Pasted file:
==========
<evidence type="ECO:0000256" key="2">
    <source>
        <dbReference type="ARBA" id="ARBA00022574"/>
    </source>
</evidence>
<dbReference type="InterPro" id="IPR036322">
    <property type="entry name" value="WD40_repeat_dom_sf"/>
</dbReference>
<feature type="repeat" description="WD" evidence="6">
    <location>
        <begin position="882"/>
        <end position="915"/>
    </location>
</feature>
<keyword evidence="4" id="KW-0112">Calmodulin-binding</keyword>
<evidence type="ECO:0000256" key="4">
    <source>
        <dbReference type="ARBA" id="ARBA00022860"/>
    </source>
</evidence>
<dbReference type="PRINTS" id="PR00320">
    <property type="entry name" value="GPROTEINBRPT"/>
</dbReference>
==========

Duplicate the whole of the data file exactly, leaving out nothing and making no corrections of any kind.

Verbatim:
<evidence type="ECO:0000256" key="2">
    <source>
        <dbReference type="ARBA" id="ARBA00022574"/>
    </source>
</evidence>
<dbReference type="InterPro" id="IPR036322">
    <property type="entry name" value="WD40_repeat_dom_sf"/>
</dbReference>
<feature type="repeat" description="WD" evidence="6">
    <location>
        <begin position="882"/>
        <end position="915"/>
    </location>
</feature>
<keyword evidence="4" id="KW-0112">Calmodulin-binding</keyword>
<evidence type="ECO:0000256" key="4">
    <source>
        <dbReference type="ARBA" id="ARBA00022860"/>
    </source>
</evidence>
<dbReference type="PRINTS" id="PR00320">
    <property type="entry name" value="GPROTEINBRPT"/>
</dbReference>